|The area above the powerhouse can be waded when they generate, but not easily when the spillway is open.|
I was warned to be careful the rocks are very slippery. That's an understatement...it was like walking down hill on ice. I literally put one foot down, did a 180 and slid backwards 2 ft. After that, my means of water entry was similar to downhill skiing. My goal was to stay up right while sliding down the rocks...not stepping or picking up my feet until I was ready to exit the water.
My 1st cast...I must have hit the spool release during my slide b/c the spool falls off and the river carries it away. I had no chance of retrieving it in the fast current. I ended up getting spooled. Lucky for me I secured my backing with a good knot and I got everything back. It took about 30 minutes to clear the debris and untangle the mess but I was back to fishing and slipping. I did get a nice thump on the meat whistle but the rainbow just wouldn't commit. I pointed out where the fish was holding and let the guy I was with nymph the hole. He hooked up with a nice 15" rainbow. I was satisfied with just seeing a fish caught.
The local wanted to look at another location and I needed to set up my camp so we hiked out. I drive back to my camp and started setting up. I just want a beer, grill some dogs, and let the day end. But the day wasn't done with me. Some other campers set up beside me...all I heard was "GD" this..."MFing" that..lots of colorful language. Gonna be a long night...opened a beer. I started to connect my tent poles and snap...cord breaks! That's it...I'm DONE, I'm a QUITTER!! Put the beer in the cooler, grab handfuls of my junk and throw everything in my truck. I'll pack it later...just needed to get gone. During the drive I thought about the day and what I realized was it was a success. Sure, the fish catching wasn't productive, but the information I gained about the habitat and the park, were invaluable! We'll be back.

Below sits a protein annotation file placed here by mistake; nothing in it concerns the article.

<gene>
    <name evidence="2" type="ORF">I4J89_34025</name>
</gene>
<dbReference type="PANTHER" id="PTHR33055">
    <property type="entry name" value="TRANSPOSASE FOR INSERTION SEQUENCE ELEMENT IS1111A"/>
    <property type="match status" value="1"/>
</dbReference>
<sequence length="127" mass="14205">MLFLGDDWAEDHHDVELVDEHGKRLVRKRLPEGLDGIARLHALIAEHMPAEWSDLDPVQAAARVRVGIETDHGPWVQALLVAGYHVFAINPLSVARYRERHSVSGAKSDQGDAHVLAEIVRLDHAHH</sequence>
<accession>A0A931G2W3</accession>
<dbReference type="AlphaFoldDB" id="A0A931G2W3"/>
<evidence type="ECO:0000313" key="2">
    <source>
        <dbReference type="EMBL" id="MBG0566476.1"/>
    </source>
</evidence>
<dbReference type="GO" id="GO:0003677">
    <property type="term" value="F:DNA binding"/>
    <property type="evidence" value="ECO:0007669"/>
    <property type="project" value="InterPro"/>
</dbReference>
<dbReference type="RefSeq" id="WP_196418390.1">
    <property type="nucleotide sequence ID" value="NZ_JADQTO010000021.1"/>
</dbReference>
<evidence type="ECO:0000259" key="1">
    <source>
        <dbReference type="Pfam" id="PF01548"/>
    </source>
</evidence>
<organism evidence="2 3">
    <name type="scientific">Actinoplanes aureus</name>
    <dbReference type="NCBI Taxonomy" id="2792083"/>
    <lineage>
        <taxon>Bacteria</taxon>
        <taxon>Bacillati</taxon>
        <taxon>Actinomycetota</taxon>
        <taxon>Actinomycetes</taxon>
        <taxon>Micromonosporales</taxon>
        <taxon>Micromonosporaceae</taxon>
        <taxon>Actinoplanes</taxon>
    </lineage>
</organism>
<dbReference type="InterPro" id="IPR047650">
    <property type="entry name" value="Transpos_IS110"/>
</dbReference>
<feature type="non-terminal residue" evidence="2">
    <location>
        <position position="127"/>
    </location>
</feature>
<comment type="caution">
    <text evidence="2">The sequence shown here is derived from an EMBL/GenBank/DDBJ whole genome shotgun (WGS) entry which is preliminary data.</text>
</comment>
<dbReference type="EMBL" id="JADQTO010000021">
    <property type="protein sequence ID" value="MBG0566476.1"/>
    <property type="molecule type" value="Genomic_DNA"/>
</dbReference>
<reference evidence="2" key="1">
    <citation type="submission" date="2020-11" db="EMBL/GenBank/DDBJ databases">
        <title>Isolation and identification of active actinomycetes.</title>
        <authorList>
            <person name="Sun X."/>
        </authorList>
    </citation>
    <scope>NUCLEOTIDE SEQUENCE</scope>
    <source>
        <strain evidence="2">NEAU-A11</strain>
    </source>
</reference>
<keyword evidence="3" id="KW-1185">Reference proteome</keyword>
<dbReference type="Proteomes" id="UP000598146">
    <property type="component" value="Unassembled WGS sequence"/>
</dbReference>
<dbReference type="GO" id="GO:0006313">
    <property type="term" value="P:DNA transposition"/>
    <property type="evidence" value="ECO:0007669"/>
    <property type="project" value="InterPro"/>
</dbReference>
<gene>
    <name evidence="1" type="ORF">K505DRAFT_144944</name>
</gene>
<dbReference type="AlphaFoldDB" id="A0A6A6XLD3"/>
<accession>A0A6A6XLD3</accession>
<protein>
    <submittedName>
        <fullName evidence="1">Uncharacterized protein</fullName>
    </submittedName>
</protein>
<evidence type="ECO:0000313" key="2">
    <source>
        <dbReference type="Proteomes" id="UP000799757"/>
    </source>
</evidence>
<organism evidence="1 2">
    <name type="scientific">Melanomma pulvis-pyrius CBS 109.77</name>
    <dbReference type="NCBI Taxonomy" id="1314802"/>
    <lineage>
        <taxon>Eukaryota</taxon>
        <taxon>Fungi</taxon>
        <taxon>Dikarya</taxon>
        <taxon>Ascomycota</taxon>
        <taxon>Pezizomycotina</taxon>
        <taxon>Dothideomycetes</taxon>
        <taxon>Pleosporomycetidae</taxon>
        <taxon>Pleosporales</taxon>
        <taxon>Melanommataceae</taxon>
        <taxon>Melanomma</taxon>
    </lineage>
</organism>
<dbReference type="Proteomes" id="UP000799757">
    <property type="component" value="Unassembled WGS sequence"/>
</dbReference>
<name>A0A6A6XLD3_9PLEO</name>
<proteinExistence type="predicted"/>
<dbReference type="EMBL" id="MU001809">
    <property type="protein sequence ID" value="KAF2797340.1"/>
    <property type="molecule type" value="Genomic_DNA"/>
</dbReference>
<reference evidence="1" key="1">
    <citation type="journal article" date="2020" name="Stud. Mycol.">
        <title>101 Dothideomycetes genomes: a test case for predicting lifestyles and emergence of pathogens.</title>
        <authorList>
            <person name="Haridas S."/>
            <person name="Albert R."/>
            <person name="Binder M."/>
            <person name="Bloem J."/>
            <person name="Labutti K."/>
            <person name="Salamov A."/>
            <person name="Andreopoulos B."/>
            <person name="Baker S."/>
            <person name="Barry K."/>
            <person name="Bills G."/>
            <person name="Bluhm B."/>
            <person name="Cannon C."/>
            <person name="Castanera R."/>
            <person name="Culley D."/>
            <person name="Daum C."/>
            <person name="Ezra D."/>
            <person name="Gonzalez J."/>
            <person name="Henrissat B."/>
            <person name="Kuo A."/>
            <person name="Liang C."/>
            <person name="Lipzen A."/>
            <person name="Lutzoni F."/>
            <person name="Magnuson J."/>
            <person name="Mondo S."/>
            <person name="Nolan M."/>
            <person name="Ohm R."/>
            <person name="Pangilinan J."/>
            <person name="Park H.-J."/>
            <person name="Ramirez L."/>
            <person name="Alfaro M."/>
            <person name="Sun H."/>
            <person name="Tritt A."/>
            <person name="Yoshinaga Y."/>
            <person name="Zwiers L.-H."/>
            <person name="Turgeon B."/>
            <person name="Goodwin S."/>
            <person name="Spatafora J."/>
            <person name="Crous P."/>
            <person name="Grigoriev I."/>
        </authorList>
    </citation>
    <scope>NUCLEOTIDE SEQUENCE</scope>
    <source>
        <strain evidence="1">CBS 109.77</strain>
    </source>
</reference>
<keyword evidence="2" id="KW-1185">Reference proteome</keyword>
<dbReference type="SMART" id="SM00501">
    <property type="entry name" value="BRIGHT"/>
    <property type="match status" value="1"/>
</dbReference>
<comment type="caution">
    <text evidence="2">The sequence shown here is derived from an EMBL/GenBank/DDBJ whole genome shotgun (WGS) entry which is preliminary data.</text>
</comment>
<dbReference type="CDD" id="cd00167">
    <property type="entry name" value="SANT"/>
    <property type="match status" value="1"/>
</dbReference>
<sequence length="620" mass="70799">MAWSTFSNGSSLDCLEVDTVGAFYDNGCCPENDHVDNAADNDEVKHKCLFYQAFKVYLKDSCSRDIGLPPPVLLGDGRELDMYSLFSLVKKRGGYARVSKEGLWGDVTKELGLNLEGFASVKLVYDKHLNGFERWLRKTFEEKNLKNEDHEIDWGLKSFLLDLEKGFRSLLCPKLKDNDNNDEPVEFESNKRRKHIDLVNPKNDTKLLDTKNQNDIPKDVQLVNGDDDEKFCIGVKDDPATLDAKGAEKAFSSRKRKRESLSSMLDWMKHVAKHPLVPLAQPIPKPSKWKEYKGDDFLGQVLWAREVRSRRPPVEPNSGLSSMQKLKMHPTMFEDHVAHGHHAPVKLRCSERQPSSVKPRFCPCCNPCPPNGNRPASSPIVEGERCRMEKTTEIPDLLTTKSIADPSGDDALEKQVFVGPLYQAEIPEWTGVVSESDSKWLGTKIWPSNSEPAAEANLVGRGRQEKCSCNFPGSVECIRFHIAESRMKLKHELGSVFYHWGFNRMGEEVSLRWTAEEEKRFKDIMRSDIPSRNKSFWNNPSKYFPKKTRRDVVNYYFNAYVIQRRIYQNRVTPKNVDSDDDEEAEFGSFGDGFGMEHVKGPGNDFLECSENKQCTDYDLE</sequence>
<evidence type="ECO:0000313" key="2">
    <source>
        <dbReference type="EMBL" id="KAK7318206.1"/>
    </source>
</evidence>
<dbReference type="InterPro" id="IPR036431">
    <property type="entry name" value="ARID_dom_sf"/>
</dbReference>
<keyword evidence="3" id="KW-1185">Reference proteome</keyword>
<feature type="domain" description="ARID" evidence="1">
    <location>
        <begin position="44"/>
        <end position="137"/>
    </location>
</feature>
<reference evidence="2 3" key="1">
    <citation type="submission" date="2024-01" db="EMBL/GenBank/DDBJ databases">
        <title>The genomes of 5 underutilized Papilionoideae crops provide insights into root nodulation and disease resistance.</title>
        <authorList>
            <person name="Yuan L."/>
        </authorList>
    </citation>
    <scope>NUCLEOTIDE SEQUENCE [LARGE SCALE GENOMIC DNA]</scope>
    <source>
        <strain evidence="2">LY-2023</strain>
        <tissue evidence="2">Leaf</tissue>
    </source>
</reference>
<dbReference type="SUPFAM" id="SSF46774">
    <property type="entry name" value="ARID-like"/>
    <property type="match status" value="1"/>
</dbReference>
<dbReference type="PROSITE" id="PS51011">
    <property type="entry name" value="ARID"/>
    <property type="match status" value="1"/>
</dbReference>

4 hours later I was pulling into Cabot. I checked in on my girls, kissed my wife good night and fall asleep in minutes. After 8 hours of driving and 8 hours of...we'll call it "fishing", I was eager for the day to end.
One last thing....set the alarm for 5 am...I had White Bass to chase in the morning... I FISH ON!